extra kit is obviously out of the question.
We have also calculated, using formula (4) how much fuel is saved for the 2007 wind energy production of 0,39 GWyr when using different realistic back up configurations. Figure 2 presents the results, being the fuel saving ΔF as a function of the efficiency decrease ΔR. It is shown that in all configurations the fuel saving turns zero when roughly 2% efficiency is lost due to forced output variations to compensate for wind variability.
Fossil fuel savings as a function of
decreasing efficiency for different
use of wind energy for electricity generation in combination with the
requirement for fossil fuel powered stations to compensate for wind fluctuations
can easily lead to loss of the expected saving in fuel use and CO2
emission. In addition, the conventional
stations will be subject to accelerated wear and tear.
1 ) K. de Groot & C. le Pair: De brandstofkosten van windenergie; een goed bewaard geheim (The fuel costs of wind energy: a well-kept secret.); SPIL 263 – 264 (2009) p.15 ff.; also on the WWW .
2 ) Senternovem, the R&D agency of the Ministry of Economic Affairs responsible for a.o. Innovation and energy supply, confirmed as follows: (E-mail S. te Buck to S. Zwerver 2010 01 04) “…In this calculation we start from the primary energy requirement which is avoided and therefore we divide by the efficiency of the electricity generation…”. In our symbols: ΔF = Ew / R, as in (2) with ΔR = 0. However, because ΔR ≠ 0, the remarkable consequence of this official calculation method is that it would become possible to eliminate fossil fuel use worldwide by causing the wind turbines in the Netherlands to sufficiently lower the efficiency of conventional power stations. ( R → 0 , ΔF → ∞ ) ☺ .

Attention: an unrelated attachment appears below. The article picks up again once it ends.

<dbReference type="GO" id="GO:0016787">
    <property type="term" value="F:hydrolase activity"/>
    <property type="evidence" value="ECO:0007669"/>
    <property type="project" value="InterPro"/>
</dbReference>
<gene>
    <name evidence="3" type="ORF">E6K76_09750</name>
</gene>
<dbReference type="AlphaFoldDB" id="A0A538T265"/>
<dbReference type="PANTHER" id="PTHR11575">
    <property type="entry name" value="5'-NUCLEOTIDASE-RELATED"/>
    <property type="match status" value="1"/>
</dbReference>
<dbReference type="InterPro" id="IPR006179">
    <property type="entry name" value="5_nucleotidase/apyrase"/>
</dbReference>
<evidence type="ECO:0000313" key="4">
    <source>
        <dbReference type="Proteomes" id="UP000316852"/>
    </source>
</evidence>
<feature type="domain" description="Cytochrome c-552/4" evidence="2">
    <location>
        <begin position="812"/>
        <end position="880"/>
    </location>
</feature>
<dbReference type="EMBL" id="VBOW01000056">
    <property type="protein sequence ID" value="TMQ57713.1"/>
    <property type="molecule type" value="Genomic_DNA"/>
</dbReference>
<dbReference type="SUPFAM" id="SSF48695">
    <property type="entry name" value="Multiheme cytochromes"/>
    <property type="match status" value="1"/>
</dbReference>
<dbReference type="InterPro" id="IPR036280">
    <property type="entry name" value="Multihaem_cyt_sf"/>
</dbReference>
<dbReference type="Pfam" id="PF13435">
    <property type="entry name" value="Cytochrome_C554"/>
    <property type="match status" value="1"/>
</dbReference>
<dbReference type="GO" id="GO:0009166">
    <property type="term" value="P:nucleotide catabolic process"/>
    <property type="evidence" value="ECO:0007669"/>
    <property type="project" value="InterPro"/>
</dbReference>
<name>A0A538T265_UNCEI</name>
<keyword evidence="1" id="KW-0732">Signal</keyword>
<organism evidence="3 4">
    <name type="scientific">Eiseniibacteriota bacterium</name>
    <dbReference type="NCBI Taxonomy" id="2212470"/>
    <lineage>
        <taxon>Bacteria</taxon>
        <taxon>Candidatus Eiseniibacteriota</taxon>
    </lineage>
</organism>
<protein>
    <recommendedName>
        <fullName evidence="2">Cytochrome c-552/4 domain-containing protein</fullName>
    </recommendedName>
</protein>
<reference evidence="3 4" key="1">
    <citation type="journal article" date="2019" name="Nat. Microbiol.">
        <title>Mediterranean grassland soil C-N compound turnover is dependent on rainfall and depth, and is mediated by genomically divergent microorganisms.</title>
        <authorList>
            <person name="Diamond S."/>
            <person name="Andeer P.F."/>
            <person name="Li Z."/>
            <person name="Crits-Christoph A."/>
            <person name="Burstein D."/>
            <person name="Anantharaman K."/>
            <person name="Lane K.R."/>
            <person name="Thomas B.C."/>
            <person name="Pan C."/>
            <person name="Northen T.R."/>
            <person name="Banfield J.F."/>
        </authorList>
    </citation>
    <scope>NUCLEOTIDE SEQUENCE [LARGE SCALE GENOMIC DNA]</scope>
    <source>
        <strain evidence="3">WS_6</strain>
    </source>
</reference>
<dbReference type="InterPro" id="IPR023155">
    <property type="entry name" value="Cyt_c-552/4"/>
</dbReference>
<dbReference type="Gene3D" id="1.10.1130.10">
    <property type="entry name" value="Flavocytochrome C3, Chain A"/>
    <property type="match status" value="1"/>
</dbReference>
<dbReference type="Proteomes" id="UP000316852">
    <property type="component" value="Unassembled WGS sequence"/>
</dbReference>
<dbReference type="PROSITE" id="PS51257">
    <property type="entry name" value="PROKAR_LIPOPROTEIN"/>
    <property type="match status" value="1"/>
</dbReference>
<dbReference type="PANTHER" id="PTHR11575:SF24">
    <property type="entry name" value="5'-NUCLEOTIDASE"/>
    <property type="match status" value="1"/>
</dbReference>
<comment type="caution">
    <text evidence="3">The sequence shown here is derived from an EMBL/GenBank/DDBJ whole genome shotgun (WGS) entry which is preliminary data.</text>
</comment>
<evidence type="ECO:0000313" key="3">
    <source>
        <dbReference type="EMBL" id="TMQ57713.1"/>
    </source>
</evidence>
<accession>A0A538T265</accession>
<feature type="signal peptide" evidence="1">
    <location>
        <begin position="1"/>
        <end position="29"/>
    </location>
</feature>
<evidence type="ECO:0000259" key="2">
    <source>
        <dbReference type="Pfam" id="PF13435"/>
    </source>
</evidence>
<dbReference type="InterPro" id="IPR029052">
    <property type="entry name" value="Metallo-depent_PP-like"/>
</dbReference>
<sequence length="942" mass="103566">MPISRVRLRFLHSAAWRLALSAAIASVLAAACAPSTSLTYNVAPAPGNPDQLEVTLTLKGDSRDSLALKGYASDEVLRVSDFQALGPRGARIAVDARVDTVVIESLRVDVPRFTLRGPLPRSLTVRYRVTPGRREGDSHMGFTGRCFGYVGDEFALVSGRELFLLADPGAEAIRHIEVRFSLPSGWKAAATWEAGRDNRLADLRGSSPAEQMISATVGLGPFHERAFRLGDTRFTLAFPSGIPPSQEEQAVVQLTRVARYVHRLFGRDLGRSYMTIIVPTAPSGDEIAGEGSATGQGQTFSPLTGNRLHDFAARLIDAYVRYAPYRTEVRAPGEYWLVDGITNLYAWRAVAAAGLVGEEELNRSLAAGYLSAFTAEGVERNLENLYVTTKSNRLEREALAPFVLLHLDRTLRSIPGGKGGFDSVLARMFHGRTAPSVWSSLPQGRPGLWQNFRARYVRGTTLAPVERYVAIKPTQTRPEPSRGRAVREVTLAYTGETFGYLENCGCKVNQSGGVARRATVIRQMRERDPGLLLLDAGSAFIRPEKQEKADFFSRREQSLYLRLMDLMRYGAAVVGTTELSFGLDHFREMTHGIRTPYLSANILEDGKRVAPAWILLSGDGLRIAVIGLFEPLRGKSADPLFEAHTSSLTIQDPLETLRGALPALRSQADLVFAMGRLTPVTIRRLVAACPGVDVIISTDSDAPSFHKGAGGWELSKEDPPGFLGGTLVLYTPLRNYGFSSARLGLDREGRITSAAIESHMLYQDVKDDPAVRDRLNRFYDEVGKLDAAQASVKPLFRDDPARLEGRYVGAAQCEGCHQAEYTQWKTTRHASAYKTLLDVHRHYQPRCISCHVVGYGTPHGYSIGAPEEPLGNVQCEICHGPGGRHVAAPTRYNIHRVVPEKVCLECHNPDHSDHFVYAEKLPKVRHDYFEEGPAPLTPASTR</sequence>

3) F.Udo: Besparen windmolens CO2? (Do wind turbines save CO2?), Dec. 2009: http://www.groenerekenkamer.com/node/946
4) B. Chr. Ummels: Power system operation with large-scale wind power in liberalised environments; Diss. TU Delft 26 feb 2009.
5) J. Soens: Impact of Wind Energy in a Future Power Grid; Diss. Leuven, 2005 12 05.
6) G. Dijkema, Z. Lukszo, A. Verkooijen, L. de Vries & M. Weijnen: De regelbaarheid van elektriciteitscentrales, een 'quickscan' in opdracht van het Ministerie van Economische Zaken; TU Delft, Fac. Techniek Bestuur & Management i.s.m. DNC, Delft 2009.
7 ) K. Hawkins: Wind Integration: Incremental Emissions from Back-Up Generation Cycling (Part I: A Framework and Calculator). http://www.masterresource.org/2009/11/wind-integration-incremental-emissions-from-back-up-generation-cycling-part-i-a-framework-and-calculator/#comments . Later Hawkins updated his calculator without substantial difference in the outcomes. It can be found via this webpage.